# Diamond-Square — Randomness, continuity and animation

Randomness is nice, except when you have too much.

It’s easy to blast random pixels all over the screen, but it’s much nicer when there’s some continuity in the randomness.

For diamond-square interpolation, I was looking for a way to generate (and use) random seed values to produce continuous-looking results within and between calculated tiles, as well as varying these seed values over time in a somewhat appealing fashion.

To calculate the values for a given tile requires the corner values of that tile along with the corner values of the eight surrounding tiles — that is, all the blue pixels in the picture are needed to calculate the pixels required to calculate the pixels in the centre tile.

The corner values from one tile effects the calculation of the tiles adjacent.  For this reason, the corner values of each tile are state that must remain constant for the entire frame.

To render a full 1920×1080 frame, 15×9 tiles are required, with 16×10 corner values.  To calculate the tiles around the frame border, further un-rendered tile data is required to correctly seed each of these border tiles.  The result of this is that 18×12 random pixel values are needed to define the full set of tiles for a 1080p frame, which means the seeds for the tiles of a frame can be stored in 18x12x4 = 864 bytes.  Not unreasonable.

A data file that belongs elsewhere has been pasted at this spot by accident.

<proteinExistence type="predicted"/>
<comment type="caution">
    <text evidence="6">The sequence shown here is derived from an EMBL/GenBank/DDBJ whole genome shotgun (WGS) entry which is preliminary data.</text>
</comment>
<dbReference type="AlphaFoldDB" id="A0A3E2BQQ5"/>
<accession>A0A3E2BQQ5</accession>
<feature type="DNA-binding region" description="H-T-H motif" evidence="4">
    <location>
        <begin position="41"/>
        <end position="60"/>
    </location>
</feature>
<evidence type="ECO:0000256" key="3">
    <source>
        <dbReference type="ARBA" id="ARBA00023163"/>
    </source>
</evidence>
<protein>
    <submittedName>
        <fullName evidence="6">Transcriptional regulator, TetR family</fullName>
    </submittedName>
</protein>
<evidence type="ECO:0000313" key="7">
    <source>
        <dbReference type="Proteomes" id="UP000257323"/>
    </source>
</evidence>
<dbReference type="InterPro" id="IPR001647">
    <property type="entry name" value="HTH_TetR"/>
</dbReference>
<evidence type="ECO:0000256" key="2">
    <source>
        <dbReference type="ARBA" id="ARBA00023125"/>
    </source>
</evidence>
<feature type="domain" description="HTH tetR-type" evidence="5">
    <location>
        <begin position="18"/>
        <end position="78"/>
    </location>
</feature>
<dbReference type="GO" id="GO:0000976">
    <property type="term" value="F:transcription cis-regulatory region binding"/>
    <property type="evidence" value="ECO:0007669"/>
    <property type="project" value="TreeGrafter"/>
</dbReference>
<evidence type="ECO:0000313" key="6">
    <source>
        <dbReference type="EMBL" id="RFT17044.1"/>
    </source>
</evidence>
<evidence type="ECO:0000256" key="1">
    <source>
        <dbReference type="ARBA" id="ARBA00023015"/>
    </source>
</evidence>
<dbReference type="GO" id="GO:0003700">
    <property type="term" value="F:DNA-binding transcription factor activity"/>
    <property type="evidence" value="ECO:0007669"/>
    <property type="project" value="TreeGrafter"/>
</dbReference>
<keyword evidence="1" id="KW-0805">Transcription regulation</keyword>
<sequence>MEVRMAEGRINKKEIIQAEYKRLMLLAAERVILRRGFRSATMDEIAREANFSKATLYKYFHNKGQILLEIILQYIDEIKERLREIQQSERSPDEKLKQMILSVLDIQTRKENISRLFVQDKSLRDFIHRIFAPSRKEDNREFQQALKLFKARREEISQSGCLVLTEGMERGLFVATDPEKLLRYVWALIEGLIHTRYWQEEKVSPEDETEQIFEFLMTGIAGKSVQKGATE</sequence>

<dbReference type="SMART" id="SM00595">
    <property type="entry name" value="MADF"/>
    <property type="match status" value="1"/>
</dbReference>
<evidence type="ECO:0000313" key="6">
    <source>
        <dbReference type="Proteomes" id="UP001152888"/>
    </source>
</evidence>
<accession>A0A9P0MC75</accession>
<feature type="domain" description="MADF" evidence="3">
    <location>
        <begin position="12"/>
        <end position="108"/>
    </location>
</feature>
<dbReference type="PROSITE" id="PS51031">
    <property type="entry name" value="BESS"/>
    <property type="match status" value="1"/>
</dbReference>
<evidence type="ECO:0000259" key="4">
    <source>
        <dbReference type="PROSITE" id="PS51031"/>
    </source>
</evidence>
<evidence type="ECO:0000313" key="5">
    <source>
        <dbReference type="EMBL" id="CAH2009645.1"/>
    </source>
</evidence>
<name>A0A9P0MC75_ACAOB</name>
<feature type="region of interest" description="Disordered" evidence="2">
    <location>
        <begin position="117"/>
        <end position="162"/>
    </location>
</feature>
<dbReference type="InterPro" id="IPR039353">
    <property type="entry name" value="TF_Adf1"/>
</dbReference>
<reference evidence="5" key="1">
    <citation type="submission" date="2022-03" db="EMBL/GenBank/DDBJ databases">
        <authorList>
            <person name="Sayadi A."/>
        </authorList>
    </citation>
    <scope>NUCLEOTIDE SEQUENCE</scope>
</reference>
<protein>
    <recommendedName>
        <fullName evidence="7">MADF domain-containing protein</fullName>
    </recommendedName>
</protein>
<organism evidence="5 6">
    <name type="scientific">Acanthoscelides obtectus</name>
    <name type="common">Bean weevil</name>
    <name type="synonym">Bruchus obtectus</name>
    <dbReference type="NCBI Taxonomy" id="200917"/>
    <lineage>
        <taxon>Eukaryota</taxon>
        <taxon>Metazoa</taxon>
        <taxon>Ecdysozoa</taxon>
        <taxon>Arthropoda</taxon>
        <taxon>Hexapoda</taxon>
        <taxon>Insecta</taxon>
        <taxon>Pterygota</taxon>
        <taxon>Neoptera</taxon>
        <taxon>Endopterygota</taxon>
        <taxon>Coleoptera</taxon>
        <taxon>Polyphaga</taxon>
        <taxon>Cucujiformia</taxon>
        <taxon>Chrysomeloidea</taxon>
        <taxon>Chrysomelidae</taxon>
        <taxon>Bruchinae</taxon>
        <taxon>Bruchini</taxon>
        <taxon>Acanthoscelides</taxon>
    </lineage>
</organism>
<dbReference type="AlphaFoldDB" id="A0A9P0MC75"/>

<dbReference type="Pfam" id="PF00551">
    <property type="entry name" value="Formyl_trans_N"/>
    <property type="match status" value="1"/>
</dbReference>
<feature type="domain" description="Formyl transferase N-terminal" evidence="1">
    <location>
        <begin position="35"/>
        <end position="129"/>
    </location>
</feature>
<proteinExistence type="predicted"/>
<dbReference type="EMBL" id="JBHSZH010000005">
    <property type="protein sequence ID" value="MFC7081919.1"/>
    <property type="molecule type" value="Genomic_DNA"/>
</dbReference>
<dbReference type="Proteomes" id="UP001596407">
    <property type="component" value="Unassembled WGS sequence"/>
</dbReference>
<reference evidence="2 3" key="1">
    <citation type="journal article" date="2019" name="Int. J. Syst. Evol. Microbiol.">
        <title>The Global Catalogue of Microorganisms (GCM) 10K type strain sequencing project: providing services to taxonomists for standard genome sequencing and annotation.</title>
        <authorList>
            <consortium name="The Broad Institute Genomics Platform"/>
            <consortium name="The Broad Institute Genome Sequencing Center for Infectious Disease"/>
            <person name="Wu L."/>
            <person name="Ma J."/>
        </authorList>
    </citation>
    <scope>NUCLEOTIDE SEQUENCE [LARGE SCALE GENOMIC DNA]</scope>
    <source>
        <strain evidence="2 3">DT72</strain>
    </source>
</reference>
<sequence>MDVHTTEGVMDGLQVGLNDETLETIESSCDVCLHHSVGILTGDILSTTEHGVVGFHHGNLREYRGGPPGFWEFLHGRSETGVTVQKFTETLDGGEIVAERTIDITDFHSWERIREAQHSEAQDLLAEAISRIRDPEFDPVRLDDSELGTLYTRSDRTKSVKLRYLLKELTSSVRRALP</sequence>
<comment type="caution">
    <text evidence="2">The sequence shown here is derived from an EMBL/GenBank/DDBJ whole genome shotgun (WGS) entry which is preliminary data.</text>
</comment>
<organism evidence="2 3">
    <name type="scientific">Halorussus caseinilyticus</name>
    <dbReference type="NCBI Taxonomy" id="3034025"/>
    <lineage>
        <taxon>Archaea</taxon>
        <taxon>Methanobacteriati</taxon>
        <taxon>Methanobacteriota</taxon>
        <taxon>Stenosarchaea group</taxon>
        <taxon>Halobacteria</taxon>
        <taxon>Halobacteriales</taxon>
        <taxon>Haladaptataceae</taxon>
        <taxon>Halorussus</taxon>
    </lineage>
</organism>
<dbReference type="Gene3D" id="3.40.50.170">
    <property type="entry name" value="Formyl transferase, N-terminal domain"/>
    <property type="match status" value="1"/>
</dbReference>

When rendering each tile, these seed values are first placed in the appropriate 16 locations (taking into account the compressed outer regions), and the interpolation takes place.  (Interpolation is performed on the seed values and, later, using only values calculated during a previous iteration — which means there’s no requirement to zero memory between tiles)

The result with just this looks quite reasonable (imho) — there’s decent interpolation of random values across the screen.  These random seed values can also be permuted without too much difficulty between frames — I’ve tried some trig-function based methods to give a sense of continuous, directional changes.  It works but I’m sure there’s better options.

As for the random perturbing of interpolated values, I’ve tried a few methods and not achieved anything that I’ve been all that happy with.  The problem I’ve had is finding/generating a suitably random value of appropriate scale, and applying it to the pixel value fast enough.

(As I reach the end of this, I have the impression that what I’ve put together is almost, but not entirely unlike, Perlin noise —  you could possibly say that it has a really clumsy interpolation function.  I have a much better understanding of Perlin noise than when I began, and it really looks like I should have tried that.  Learning is Good.)

At some stage in the not too distant future, I hope to perform some screencaps and post some actual images and maybe even a video.  And fwiw I’ll post the source code, too.